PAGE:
Friday , August 14 2020

Why do we need philosophy?

A Tribute to the Great Lebanese Philosopher, Kamal Youssef El Hage

Philosophy is the love of wisdom, and our addiction to technology and ready answers have compromised our ability to have a critical thought or a novel idea. We are at the cusps of forfeiting a vital aspect of our humanity: our freedom of thought. Where else can we find the inspiration and means to move beyond the mundane and trivial aspects of the daily drudge to soar high on the wings of serenity and contemplation of what is here and beyond?

We need to reinvent what philosophy means in our lives. If we were to ask a random group of people about philosophy, the majority would link it to antiquated concepts of men engaging in Byzantine drivel about nonsensical and abstractive nonsense. It’s fair to say that default image to come to the mind of most is old tomes full of riddles. There is more than enough blame to pass around when contemplating why philosophy has been dredged down to this status.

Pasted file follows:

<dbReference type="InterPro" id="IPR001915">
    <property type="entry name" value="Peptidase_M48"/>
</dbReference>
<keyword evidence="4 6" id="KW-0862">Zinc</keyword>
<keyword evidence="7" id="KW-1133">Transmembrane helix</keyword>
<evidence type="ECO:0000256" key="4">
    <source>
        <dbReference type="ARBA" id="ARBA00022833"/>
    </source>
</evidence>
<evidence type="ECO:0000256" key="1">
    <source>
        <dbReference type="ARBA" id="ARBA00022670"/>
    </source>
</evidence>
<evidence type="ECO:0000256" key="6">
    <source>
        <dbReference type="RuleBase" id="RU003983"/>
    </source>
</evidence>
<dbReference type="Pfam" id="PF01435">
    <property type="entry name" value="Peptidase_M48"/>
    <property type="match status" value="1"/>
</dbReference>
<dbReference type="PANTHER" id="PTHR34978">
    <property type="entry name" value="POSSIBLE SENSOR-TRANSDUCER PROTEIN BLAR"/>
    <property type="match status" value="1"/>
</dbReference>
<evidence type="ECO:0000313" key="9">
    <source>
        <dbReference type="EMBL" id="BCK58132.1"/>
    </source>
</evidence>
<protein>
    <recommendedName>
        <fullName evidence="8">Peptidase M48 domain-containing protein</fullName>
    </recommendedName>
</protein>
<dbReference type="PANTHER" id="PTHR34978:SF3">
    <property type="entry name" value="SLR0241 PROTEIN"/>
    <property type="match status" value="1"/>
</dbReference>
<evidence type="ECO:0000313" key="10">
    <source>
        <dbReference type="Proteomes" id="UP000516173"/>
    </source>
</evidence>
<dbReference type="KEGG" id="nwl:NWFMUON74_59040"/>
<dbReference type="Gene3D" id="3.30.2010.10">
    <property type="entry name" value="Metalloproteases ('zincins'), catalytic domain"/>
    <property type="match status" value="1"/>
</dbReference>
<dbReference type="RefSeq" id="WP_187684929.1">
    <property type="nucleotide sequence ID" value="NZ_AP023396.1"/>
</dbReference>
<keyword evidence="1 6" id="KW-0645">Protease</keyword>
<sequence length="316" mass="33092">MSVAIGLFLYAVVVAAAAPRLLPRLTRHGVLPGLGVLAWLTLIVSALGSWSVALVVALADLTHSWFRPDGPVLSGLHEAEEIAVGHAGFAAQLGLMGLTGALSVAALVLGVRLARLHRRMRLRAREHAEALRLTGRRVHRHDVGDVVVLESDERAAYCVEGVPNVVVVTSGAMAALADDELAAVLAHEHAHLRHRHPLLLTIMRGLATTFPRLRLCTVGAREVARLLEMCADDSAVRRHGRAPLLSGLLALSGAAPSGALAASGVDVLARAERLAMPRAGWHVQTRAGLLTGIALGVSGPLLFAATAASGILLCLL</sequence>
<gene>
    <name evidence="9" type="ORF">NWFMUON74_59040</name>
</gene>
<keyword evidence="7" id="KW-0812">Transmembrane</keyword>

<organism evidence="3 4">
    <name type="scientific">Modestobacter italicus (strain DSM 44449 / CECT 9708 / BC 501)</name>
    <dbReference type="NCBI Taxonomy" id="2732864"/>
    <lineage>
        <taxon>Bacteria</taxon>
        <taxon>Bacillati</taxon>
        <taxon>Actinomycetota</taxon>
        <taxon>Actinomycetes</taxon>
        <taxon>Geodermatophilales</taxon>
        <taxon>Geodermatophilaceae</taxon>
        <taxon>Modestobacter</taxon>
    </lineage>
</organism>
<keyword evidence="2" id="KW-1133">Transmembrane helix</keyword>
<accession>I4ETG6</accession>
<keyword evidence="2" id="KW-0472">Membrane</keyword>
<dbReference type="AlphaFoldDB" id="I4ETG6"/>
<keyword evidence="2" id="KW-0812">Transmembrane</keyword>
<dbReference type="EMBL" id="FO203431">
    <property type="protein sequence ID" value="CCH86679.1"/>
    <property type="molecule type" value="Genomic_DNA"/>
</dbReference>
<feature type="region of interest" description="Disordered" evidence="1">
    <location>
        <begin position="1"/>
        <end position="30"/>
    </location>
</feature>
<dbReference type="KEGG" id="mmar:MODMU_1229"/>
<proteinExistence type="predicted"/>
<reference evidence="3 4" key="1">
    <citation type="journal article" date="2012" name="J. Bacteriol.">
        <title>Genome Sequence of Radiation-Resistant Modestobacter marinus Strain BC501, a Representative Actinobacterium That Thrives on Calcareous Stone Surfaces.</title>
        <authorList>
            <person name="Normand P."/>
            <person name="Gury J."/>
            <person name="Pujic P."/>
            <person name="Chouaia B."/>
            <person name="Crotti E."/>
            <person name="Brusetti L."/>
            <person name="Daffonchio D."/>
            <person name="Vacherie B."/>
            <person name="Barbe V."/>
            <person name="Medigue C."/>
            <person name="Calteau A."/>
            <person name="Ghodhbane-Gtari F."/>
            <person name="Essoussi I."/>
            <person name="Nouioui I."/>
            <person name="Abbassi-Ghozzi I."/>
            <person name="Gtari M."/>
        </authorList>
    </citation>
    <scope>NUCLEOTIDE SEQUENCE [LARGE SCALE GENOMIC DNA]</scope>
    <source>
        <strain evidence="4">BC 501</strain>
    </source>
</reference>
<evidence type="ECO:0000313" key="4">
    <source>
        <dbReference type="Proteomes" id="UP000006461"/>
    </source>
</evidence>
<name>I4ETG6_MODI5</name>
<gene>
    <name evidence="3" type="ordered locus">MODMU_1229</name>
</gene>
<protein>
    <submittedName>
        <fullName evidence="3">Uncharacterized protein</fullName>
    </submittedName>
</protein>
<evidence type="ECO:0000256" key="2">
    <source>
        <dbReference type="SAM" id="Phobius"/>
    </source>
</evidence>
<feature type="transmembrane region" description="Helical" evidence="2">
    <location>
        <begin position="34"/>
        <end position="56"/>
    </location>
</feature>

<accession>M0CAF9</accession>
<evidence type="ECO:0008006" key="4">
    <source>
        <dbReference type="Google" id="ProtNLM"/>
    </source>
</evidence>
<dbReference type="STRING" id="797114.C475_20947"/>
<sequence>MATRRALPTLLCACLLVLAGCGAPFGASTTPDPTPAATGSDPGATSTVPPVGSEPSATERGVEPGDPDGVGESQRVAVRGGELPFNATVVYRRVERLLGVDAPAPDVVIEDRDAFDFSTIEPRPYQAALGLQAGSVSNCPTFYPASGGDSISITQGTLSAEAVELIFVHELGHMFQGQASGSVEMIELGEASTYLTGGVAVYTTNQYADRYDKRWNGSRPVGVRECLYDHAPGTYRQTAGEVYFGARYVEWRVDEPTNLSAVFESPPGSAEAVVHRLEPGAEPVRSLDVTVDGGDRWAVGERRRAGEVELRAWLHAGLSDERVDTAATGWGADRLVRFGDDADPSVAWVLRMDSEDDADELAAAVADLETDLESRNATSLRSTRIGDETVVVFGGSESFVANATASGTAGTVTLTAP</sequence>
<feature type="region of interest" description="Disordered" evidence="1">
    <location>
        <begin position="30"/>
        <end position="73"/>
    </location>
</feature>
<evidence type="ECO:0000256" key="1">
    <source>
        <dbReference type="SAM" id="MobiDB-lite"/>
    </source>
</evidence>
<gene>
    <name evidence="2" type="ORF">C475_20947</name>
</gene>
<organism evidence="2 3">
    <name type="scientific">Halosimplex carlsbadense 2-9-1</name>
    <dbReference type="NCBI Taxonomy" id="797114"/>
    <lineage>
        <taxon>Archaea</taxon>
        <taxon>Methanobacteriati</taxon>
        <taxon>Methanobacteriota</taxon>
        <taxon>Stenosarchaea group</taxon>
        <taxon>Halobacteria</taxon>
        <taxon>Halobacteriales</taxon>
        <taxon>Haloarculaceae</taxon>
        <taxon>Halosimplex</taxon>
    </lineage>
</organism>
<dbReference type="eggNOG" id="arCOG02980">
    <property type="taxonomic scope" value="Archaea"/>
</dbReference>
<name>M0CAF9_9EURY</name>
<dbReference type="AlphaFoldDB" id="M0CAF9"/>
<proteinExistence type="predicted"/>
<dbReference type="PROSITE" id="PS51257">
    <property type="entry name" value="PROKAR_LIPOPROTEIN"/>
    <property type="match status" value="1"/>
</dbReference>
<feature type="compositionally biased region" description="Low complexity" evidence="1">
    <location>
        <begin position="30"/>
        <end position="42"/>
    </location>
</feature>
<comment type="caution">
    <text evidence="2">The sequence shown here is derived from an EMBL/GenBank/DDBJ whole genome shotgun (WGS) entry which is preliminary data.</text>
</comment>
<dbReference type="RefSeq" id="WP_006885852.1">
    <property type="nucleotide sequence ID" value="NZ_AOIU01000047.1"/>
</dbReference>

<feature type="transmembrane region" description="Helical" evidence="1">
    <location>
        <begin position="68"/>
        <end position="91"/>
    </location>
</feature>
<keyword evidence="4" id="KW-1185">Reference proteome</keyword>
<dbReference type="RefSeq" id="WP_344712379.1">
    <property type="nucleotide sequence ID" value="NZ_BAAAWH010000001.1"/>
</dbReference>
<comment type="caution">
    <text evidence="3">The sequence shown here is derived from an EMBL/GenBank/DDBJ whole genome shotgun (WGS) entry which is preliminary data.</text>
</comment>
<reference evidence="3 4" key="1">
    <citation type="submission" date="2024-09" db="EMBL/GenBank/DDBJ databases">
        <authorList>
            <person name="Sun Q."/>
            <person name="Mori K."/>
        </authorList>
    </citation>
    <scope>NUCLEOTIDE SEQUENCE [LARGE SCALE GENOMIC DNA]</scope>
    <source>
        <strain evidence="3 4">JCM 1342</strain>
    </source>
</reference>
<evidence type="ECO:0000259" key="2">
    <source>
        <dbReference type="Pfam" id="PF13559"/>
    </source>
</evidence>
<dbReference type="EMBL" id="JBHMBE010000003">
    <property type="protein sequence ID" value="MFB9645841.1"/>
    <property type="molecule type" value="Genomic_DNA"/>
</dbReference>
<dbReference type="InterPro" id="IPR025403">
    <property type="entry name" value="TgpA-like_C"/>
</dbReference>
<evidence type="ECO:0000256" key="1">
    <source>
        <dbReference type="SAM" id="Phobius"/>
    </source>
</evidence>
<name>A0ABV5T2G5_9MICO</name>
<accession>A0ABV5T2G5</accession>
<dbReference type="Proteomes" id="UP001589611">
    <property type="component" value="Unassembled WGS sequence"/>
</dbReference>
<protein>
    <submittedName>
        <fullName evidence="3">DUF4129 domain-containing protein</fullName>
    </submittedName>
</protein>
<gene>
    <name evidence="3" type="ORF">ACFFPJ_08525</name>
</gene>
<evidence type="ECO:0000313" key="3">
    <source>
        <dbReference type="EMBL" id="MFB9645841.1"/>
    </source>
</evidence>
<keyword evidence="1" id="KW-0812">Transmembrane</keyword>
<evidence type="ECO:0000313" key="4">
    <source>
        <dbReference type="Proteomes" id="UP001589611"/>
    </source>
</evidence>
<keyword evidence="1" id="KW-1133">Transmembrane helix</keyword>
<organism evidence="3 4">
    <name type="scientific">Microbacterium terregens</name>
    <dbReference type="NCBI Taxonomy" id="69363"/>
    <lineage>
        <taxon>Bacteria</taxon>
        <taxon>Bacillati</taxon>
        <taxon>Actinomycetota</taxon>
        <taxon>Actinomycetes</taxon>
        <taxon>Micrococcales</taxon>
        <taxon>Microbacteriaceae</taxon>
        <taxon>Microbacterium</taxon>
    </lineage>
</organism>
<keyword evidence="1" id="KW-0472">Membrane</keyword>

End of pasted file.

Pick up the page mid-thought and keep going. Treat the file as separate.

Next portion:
Philosophers used to occupy the highest echelons of society in the times of the ancients. In an age of uncertainty, they were a beacon of light and a source of safety for the blind masses. They were the scientists of their time, and they valued all walks of knowledge. When did it all go wrong?

We have alienated philosophy from our lives when philosophy is the bane of our existence as intellectual beings. With our unparalleled quench of diving deeper into the metaphysical, we have neglected to incorporate it into our daily life. When we have abandoned our anchor, it is no wonder that we are adrift in a sea of uncertainty.

Why do we need philosophy? Why do we need Lebanese philosophy? The fact that we are contemplating these questions is indicative of how low we have sunk in the mire of obscurity. We are all philosophers of our own reality, or to be exact, we ought to be. How can we claim the title of enlightened beings when we fail to create and instead borrow and replicate what has been passed onto us?